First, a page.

At the moment, I’m doing a lot of writing, catching up on writing up papers from my PhD and other loose ends, and also drafting potential funding bids. It’s going well, but I find that I can’t sit and write non-stop all day. I need little side projects to do a bit of work on for a bit for a break.
Something which I’ve had in mind as an interesting side project for a while now is looking at the similarities and differences in pages about MOOCs in different language versions of Wikipedia. Initially, I was going to scrape the references from a sample of pages, and look to see which articles or resources are cited in different versions of Wikipedia. However, I quickly discovered that there isn’t much consistency in referencing – the same article could have a full citation in one version, but just a hyperlink in another, for example. I would also be relying on auto-translation, which adds another bit of uncertainty.
But, then I decided it would be better to look at the URLs of references, which would solve both issues. Happily, there is a way to retrieve all of the external links from a Wikipedia page automatically, using the Wikimedia API. For example (substitute whichever page name you’re interested in in place of ‘Coffee’):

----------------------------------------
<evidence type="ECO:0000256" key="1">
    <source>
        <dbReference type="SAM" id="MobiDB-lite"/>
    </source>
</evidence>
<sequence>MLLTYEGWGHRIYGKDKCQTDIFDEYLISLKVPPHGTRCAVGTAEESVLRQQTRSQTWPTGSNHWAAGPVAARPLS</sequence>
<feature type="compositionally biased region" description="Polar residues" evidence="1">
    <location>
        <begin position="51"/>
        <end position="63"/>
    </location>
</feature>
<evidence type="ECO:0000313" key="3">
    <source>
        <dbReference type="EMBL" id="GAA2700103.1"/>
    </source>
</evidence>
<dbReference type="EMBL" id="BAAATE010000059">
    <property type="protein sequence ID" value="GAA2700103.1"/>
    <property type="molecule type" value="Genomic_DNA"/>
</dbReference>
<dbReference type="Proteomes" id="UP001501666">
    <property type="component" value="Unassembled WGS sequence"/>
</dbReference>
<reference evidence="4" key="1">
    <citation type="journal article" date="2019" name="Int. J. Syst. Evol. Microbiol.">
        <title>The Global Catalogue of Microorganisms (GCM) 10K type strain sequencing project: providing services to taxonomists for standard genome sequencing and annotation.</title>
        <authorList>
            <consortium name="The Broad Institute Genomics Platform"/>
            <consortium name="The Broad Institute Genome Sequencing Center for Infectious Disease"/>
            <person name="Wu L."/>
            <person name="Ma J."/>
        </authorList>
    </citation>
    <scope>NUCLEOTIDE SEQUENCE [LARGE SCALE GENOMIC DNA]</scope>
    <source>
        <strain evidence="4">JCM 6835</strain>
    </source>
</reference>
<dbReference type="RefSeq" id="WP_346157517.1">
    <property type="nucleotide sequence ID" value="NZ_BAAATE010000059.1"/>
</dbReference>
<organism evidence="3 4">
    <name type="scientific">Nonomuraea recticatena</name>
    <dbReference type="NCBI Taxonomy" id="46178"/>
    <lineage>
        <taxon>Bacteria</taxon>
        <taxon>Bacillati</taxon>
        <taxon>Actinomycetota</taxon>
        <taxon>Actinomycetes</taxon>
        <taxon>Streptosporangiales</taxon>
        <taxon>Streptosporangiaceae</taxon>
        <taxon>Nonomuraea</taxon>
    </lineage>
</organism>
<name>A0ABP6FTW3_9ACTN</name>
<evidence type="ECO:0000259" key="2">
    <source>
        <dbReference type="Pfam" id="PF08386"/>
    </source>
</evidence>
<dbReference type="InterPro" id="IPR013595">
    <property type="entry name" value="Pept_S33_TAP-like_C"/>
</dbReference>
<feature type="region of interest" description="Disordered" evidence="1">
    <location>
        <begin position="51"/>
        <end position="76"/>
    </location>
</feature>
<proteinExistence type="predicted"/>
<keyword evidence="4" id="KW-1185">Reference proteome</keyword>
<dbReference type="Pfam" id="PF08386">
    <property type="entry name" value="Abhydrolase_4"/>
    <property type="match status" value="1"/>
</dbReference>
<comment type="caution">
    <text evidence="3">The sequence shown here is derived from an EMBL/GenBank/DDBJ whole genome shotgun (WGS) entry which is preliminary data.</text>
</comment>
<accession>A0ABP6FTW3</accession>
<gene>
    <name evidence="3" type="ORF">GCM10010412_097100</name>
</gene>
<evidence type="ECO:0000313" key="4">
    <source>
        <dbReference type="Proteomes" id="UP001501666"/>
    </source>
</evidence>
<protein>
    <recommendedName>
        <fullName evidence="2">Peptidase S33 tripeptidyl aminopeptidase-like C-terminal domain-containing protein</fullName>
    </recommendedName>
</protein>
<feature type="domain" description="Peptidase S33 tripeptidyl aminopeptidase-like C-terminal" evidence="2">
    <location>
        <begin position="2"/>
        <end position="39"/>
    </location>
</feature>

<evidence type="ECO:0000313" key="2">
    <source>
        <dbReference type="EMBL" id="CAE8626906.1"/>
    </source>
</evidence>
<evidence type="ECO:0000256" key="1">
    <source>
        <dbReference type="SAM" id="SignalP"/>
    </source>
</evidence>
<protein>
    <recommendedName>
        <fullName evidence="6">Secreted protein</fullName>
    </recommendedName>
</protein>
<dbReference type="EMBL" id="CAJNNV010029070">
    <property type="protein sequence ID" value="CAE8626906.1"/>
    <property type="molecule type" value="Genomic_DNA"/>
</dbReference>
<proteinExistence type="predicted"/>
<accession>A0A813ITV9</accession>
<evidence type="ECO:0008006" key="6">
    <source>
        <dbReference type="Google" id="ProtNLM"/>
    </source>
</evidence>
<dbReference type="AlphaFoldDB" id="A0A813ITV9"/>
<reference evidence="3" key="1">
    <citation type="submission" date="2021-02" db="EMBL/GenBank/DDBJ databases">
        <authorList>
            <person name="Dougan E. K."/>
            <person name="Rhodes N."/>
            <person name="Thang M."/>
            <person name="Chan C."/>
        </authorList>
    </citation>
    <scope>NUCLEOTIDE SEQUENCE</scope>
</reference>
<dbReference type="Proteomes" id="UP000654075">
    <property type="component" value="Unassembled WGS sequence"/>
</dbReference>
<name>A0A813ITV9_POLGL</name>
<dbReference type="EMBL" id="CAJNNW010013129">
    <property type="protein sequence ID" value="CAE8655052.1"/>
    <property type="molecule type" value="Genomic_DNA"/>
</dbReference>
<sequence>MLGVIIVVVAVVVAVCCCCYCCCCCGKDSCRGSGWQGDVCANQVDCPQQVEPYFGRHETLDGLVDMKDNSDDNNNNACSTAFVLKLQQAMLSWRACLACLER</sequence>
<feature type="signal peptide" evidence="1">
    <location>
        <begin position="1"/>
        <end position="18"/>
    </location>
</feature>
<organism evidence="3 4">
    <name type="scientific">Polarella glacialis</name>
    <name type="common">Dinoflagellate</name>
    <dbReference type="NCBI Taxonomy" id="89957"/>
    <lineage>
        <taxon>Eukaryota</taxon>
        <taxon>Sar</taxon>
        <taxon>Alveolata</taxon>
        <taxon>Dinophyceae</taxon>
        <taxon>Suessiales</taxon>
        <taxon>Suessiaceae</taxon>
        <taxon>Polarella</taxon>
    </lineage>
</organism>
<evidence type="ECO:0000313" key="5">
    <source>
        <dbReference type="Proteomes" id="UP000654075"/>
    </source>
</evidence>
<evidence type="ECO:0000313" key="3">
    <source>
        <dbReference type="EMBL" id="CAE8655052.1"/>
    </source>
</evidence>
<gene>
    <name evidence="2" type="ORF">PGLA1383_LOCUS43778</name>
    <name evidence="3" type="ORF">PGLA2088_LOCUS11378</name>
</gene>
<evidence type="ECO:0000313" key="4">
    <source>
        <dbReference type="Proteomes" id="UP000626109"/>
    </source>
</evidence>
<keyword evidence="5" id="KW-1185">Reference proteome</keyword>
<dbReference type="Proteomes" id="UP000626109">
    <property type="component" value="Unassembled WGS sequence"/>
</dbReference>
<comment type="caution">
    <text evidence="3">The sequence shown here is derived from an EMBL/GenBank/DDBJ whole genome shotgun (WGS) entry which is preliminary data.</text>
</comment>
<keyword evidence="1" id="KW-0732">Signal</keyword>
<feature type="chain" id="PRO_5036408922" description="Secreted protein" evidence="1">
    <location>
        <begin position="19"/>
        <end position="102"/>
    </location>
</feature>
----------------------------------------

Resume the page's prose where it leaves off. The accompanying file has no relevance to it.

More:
With this, it was then simply a case of copying and pasting into a spreadsheet, and importing into Gephi to visualise the network of co-cited links. I included the Dutch, English, French, German, and Swedish Wikipedia MOOC pages (based on being the five largest editions in terms of number of articles – note that the Cebuano edition is second largest, but doesn’t have an entry for MOOCs):
I haven’t included labels in the static picture above as there were too many and too long, but the network can be explored in more detail in the interactive version here (opens in a new tab).
I also edited the URLs to the domain level, which reveals a greater level of overlap:
Again, labels aren’t included here as I haven’t managed to get a good layout with readable labels yet. But the nodes here are scaled according to out-degree, so the domains which are cited more highly are larger. The cluster in the middle represents the most frequently used sites (check out the interactive version for more detail and labels).
My initial thoughts on this are that I was surprised that there isn’t a greater amount of overlap; that the online Higher Education media is an important source of information (e.g. The Chronicle has a higher degree than any of the MOOC platforms); and cMOOC thinking also comes through strongly. I’d be very interested to hear your thoughts!